Monthly Archives: October 2013

It’s our job but we’re not mean

And so another All Hallow’s Eve ends. While we’re here, let’s not forget the real monsters in the world, and let’s not forget that they don’t go away after midnight:

It’s our job but we’re not mean

Meanwhile, back in reality:

It’s our job but we’re not mean

Meanwhile, back in reality:

It’s our job but we’re not mean

Meanwhile, back in reality:

It’s our job but we’re not mean

Meanwhile, back in reality:

It’s our job but we’re not mean

Meanwhile, back in reality:

It’s our job but we’re not mean

And the mist starts to fall:

Meanwhile, back in reality:

It’s our job but we’re not mean

Meanwhile, back in reality:

It’s our job but we’re not mean

My maternal grandmother’s birthday was on Halloween, and there are times where I’d do anything to take her out to one last movie.

Meanwhile, back in reality:

It’s our job but we’re not mean

Meanwhile, back in reality:

It’s our job but we’re not mean

Meanwhile, back in reality:

Things to do in Dallas when you don’t want to watch “Ender’s Game”

Two interludes, one slightly related to the Triffid Ranch, and one directly related to it. Much as with the classic Harlan Ellison short story “‘Repent, Harlequin!’, Said The Ticktockman,” first the middle, and then the beginning. The end will take care of itself.

Interlude the first. I had a lot of reasons to leave writing for science fiction publications in the early Aughts, and only a few were related to lousy pay. One of the big ones was the fannish constant of hearing criticism (valid or otherwise, it doesn’t matter) of a fan’s current if fickle loves, and responding with a whine of “Well, I liked it,” as if that whimper traveled from the Cat Piss Man’s mouth to God’s ear and automatically neutralized the validity of the criticism. Strangely, the worse the subject of the criticism, the louder and more strenuous the whining, and the keening cries to defend the undefendable started to sound more like a guinea pig suffering a rectal prolapse than a noise from anything human. If you don’t believe me, just join a group of longtime science fiction fans and idly comment “Boy, didn’t Firefly suck eggs?”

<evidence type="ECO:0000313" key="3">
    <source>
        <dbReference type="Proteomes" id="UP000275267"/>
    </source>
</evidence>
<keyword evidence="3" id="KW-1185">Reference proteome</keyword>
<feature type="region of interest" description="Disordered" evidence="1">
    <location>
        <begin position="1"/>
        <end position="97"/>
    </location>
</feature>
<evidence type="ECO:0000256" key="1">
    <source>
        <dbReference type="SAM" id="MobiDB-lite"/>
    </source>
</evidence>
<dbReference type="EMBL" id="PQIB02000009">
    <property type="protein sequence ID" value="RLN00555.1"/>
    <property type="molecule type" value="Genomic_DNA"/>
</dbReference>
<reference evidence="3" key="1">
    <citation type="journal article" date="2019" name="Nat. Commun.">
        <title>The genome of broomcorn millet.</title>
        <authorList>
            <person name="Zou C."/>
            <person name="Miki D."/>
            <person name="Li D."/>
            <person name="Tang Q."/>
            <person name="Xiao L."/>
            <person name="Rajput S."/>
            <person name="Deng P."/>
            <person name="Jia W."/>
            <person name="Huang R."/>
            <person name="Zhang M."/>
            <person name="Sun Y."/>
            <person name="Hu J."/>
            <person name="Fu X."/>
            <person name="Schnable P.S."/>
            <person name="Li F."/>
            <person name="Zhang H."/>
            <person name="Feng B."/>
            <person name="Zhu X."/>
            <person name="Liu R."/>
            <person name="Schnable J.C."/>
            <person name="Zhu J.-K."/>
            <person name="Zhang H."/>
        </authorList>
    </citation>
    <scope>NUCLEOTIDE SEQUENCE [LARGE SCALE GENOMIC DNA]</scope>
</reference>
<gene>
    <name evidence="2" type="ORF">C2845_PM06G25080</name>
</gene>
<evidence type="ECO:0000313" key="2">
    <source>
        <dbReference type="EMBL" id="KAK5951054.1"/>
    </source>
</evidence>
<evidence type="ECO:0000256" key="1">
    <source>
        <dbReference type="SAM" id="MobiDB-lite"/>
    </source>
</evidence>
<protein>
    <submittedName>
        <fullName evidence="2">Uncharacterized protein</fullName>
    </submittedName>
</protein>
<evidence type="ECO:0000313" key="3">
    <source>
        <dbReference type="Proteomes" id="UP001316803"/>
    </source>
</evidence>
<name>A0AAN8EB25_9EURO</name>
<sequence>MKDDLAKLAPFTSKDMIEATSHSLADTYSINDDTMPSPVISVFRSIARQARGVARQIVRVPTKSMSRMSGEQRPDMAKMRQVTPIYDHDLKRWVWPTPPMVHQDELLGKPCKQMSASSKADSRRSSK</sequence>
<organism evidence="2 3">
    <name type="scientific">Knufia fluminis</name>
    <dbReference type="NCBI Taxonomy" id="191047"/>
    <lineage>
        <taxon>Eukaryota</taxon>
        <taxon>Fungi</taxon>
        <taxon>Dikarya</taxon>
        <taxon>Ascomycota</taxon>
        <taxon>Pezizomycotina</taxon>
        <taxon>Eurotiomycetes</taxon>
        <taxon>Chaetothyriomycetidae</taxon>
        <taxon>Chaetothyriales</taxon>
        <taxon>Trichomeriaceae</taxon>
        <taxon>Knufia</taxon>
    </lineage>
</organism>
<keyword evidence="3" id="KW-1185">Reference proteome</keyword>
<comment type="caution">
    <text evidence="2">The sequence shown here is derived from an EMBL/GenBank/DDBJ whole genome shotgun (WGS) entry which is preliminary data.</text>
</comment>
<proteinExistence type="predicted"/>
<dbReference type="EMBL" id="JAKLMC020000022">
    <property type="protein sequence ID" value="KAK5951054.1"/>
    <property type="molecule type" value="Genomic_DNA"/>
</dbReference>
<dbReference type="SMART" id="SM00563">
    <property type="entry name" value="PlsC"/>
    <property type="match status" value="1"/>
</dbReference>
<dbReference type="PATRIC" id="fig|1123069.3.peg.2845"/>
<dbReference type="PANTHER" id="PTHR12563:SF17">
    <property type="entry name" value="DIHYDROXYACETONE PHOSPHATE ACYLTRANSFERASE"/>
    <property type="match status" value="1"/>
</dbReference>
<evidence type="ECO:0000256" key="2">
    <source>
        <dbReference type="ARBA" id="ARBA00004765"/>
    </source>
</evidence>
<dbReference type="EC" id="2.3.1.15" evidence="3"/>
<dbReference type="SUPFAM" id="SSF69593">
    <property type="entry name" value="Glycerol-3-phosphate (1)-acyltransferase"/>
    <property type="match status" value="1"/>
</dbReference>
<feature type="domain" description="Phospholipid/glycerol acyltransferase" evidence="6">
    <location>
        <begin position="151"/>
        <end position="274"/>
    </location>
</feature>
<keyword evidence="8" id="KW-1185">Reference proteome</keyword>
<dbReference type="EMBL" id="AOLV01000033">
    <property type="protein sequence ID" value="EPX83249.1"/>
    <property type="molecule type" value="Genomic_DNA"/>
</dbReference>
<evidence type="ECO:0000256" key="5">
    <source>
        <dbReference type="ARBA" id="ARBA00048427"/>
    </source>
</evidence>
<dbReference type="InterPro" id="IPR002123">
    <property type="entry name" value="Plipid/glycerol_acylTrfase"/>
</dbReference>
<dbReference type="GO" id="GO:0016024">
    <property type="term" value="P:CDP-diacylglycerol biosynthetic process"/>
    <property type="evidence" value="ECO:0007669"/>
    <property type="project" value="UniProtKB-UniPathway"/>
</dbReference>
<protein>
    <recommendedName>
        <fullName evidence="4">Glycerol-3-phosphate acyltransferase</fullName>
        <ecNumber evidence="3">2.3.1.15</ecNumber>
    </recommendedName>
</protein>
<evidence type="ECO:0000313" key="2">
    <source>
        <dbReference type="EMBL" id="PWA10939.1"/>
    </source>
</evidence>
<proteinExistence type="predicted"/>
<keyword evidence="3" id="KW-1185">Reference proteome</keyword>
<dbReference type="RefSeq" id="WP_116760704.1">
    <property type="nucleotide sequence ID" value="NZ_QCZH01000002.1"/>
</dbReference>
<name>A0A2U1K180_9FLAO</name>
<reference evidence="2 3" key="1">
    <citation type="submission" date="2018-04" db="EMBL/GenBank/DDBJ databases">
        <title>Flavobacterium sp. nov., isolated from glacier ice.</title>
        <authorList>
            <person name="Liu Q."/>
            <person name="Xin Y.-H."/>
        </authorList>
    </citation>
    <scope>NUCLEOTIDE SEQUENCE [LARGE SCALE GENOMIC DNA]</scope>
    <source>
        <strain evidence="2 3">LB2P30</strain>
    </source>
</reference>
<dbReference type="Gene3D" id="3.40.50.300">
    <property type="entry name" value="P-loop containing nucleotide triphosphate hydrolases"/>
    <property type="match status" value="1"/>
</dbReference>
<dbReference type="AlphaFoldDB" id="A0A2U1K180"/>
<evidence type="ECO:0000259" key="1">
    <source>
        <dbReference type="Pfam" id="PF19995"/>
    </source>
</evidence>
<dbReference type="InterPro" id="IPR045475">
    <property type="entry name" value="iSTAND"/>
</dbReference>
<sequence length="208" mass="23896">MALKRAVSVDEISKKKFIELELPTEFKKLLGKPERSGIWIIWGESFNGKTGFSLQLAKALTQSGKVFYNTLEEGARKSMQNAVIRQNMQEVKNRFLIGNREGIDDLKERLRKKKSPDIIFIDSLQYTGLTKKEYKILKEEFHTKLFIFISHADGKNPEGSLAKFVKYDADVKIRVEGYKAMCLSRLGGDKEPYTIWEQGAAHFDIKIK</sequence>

Criticism of Orson Scott Card, the author of the 1985 novel Ender’s Game, tends to reach guinea pig levels, particularly among people who hadn’t read it since it came out but remember that they loooooooved it…when they were 14. Point out that his stories are perfect bait for the self-proclaimed persecuted high school genius, and the shrieking starts. The best shrieking comes from Card himself, when he’s called on anything from bad storytelling to his highly publicized bouts of rabid homophobia and xenophobia, where somehow he’s being persecuted for his beliefs by getting anything less than fervent acclaim. Equally intolerable are his vowel movements about how his faith is the reason why he’s receiving such slings and arrows: to paraphrase what I told a local weekly newspaper critic who loudly proclaimed that he was hated by the Dallas music community because of his own religious affiliation, “we don’t hate you because of your religion. We hate you because you’re an asshole. Now go play in traffic.”

Interlude the second. If I can credit any one group and event for my current state of affairs with carnivorous plants, it’s the famed CAPE Day events that used to be hosted by Zeus Comics here in Dallas. Until a few years ago, these used to be gigantic events held under a monstrous tent during Free Comic Book Day, with lots of comics publishers and creators showing off their best work for gigantic throngs of readers and general comics enthusiasts. CAPE Day also made a point of being a LGBT-friendly fannish event, in a genre and a town where there’s still a long way to go. I started coming to CAPE Day to assist famed comics artist Lea Hernandez, after we both regularly mocked the obsession at other comics shows with the so-called “booth bunnies” used to sell mediocre or unreadable comics. The first trip in 2005, I merely showed up as her own booth babe (and let’s just say that I spared everyone there the Lovecraftian horror of wandering around behind Lea’s booth in a Speedo), but then I ran into people I knew from my old science fiction writing days who asked “So…what are you up to these days?” At the next one, and the one after that, I brought out plants in order to show off a bit, and by the 2007 CAPE, I had people asking about buying them. The next year, the Zeus crew actually asked “Would you like a booth to show off carnivores?” Not only did I take them up on it, but the positive response was incredible. Much as with the late and much-missed ExotiCon in New Orleans, if the Zeus crew needs vendors for upcoming events, I’m there, because I owe them, their customers, and the CAPE attendees a debt I cannot and will never be able to repay.